With their father, there's always a catch . . . Colt Jenson and his younger brother Bastian have moved to a new, working-class suburb. The Jensons are different. Their father, Rex, showers them with gifts - toys, bikes, all that glitters most - and makes them the envy of the neighbourhood.To Freya Kiley and the other local kids, the Jensons are a family from a magazine, and Rex a hero - successful, attentive, attractive, always there to lend a hand. But to Colt he's an impossible figure in a different way: unbearable, suffocating. Has Colt got Rex wrong, or has he seen something in his father that will destroy their fragile new lives?Sonya Hartnett's new novel for adults is an unflinching and utterly compelling work from one Australia's finest writers. 'Golden Boys has a line-by line brilliance that is startling ... [Hartnett] is one of Austtralia's most penetrating analysts of the travail and turmoil of families, especially as witnessed and suffered by the young.' Weekend Australian 'Sonya Hartnett is that rarest and most precious of writers: a reverse Peter Pan.' Saturday Paper 'A web in which it is a pleasure to become entangled.' Saturday Paper 'Succinct and vivid.' The Age 'A fine portrait of the charming predator.' West Australian 'An absorbing, fiercely elegant and tangibly believable novel that raises questions about our responsibility to bear witness - and details thecomplex obstacles to doing so.' Australian Book Review
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Saturday, October 25, 2014
Evil lurks under the surface.
A book that slowly draws you into its grasp into a time of childhood innocence, of BMX bikes and playing in the local storm water drain, of BBQ’s with the neighbours… a time when kids could be adventurers and start to develop their own identity and work out their place in the world. However all is not quite what it seems, the story told through the eyes of the children in the two families that are spotlighted in this narrative are wise for their age but have not yet learnt how to deal with their wisdom. We watch them struggle to cope with realisations that their family is not quite like everyone else’s and that feelings of love and hate are not mutually exclusive within the family unit.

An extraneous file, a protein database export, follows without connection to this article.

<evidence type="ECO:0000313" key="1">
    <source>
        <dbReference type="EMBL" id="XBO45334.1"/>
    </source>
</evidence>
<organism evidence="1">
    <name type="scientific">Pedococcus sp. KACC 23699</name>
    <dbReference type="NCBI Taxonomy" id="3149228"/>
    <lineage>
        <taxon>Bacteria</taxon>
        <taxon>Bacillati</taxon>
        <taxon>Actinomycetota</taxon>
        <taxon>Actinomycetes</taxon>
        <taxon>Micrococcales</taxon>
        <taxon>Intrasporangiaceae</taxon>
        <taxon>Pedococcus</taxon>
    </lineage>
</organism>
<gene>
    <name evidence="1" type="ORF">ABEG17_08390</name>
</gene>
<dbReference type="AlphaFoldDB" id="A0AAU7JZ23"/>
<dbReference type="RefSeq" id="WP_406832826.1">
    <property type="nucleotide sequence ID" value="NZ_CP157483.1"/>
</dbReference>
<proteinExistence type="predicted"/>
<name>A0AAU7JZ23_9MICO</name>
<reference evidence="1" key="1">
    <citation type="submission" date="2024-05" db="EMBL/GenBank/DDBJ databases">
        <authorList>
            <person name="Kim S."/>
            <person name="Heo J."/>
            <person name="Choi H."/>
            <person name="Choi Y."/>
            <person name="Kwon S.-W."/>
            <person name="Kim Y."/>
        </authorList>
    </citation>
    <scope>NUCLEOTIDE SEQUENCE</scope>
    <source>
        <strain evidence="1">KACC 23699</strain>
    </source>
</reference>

The story opens with a display of parental teasing and Colt clearly sees the action for what it really is – a display of power over, her reflects; “There’s always some small cruelty, an unpleasant little hoop to be crawled through before what’s good may begin; here is the gift, but first you must guess its colour.” And so even at this early point in the novel Hartnett foreshadows the power plays that will form the crux of this story, power over and manipulation form the structure this narrative is welded to.
This is a finely drawn picture of life in the 70’s in Australian suburbia that does not skimp on domestic detail and family dysfunction. Issues that are “family secrets” are explored and laid bare. I think one of the reasons I felt drawn to this story aside from the poignant characterisations was the ability this narrative had to take me back to my own childhood, I too was a teenager in the 70’s and found life not always that easy. I could empathise with the main characters. I could relate to these times.
This is a disquieting read. The conclusion is confronting.